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The Big Apple’s Big Plans for the Future

This blog post was updated on October 25, 2018.

If you’re a New York City resident, chances are you’ve seen the article the Huffington Post published – ” This Is What New York City Could Look Like In 2033.”  Personally, I love this stuff.  The city of New York and all these private investors have visions of grandeur and dream of revolutionizing Manhattan.  Some of these projects are capital works like the new Penn Station, the new World Trade Center, and the Low Line Park, while others are mainly funded privately like Cornell’s planned campus expansion on Roosevelt Island and Williamsburg’s Bedford Avenue.  New York is the kind of city that requires constant growth.  It fuels our economy, provides jobs, enhances property values and often contributes a great deal to our skyline. That being said, I wholeheartedly support some of these ideas. I’m even excited about them.
Penn Station is the literally the gateway to hell.  Ascend down those escalators into a hallway of architectural disappointment and sub-par fast food and pizza.  In every eye shot there is a guarantee of drunken 20-somethings, or police officers dealing with a homeless person. Three different rail lines operate out of Penn – the Long Island Railroad, New Jersey Transit and Amtrak. In contrast, the other major rail station across town, Grand Central, operates only the Metro-North Railroad.  It’s not just me that seems odd to, right?  Luckily the city wised up and began an $8 billion project to divert some LIRR trains to Grand Central, known as East Side Access.  Brilliant.  Estimated date of completion? 2019.
I’ve seen images on the internet of the old Penn Station boasting beautiful wrought iron arches and tons of natural sunlight.  Honestly I have no idea what happened, but the proposed new Penn Station looks like a glorified version.  It’s super new age and modern looking, with several mezzanine levels and a glass ceiling – fancy.  As an infrequent, yet occasional rider of both the LIRR and Amtrak, a new Penn Station would reduce a great deal of stress when I do in fact have to utilize its services. However, I wouldn’t expect too much to happen too soon.  Madison Square Garden, tactfully placed atop Penn has been given 10 years to find a new location, so these projects go hand in hand.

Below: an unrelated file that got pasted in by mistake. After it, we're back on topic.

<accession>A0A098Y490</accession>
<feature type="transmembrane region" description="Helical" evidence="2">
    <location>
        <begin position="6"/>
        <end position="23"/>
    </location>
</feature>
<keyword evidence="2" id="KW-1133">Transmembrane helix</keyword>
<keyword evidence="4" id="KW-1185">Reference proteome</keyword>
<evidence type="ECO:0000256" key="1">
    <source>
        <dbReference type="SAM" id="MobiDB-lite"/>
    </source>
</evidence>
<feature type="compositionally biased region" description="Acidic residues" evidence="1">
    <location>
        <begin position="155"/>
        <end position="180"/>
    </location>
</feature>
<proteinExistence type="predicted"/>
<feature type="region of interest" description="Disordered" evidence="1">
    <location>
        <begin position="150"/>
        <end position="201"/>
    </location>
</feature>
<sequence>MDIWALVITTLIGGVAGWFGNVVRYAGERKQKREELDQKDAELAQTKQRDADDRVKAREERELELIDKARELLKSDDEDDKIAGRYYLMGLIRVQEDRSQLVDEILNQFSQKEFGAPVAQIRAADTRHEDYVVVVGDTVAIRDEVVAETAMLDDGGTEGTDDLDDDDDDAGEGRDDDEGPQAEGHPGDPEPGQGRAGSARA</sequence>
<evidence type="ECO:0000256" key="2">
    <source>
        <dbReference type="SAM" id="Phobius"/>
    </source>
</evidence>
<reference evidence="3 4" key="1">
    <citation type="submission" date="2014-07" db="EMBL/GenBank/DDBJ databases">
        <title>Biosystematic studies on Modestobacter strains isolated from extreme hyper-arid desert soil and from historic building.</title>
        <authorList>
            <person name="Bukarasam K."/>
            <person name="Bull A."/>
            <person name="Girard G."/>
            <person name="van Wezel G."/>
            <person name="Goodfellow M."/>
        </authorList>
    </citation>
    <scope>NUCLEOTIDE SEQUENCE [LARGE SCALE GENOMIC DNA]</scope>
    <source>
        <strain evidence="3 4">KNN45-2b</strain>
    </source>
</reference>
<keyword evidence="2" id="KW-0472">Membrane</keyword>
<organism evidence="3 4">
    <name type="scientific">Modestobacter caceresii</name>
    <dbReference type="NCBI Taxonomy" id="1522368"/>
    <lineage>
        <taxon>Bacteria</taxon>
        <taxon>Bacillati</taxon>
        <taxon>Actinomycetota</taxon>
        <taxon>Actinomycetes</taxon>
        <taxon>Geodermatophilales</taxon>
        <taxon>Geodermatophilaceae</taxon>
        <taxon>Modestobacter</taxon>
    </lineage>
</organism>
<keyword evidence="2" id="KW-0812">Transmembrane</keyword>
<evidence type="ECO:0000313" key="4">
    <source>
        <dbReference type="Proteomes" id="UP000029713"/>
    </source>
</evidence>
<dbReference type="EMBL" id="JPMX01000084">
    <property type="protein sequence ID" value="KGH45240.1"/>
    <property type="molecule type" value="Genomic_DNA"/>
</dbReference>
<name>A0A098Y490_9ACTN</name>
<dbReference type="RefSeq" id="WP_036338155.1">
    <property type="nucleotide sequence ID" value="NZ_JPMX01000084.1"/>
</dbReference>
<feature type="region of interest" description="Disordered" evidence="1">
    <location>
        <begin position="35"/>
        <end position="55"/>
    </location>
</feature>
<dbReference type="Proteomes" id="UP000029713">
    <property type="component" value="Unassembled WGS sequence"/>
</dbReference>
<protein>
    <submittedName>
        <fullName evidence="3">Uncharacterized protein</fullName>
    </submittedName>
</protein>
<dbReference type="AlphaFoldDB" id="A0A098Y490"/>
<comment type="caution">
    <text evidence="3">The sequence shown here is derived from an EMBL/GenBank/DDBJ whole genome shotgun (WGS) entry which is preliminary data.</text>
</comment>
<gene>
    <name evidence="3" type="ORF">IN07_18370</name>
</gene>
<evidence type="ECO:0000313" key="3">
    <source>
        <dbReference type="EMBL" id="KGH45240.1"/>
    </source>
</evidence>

One of the wetter ideas New York has ever had, +POOL intends to filter East River water and create a 285,000 gallon swimming pool between Manhattan and Brooklyn.  The prototype alone cost $270,000.   In my opinion, this is something of an unnecessary investment.  There are plenty of public pools in the city and beaches close enough to satisfy your Vitamin D and aquatic needs.  That being said, +POOL does bring with it a lot of good.  +POOL is designed to filter river that it floats in through the walls of the pool, making it possible for New Yorkers to swim in clean river water for the first time in 100 years. The pool will clean up to half a million gallons of river water every day, and in doing so, +POOL will make a considerable contribution to the rivers of New York City.  They have also come up with a really fun and creative way to tile (and fund) the pool – by having people purchase them, and have a word or phrase etched on it.  Prices for tiles range from a sensible and modest $25 to $10,000.
One of the most dense and expensive works on this list is the expansion of Cornell University on Roosevelt Island.  They have plans to sink an astonishing $2 billion into what they’re calling a “mega-campus.”  The architects predict that the main building will produce as much energy as it consumes, which means to me, (disclaimer: I’m not a scientist) the university will have absolutely zero affect on the environment.  What I’m wondering though, is what will happen to the residential buildings already on Roosevelt Island?  Where will they go?  Also, getting to and from the island is no picnic.  The F train is the only subway that stops there, and it is only accessible by car from Queens.  The real zinger, though, is the estimated year of completion – 2037.  What’s the rush, right?
Well there you have it.  There are 14 other works happening, but I don’t want to ramble on forever, so read on here! Personally, I’ll believe that these projects are happening when I see them.  They’re exciting endeavors that will bring a lot of joy and prosperity to the city that never sleeps.


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Going Places

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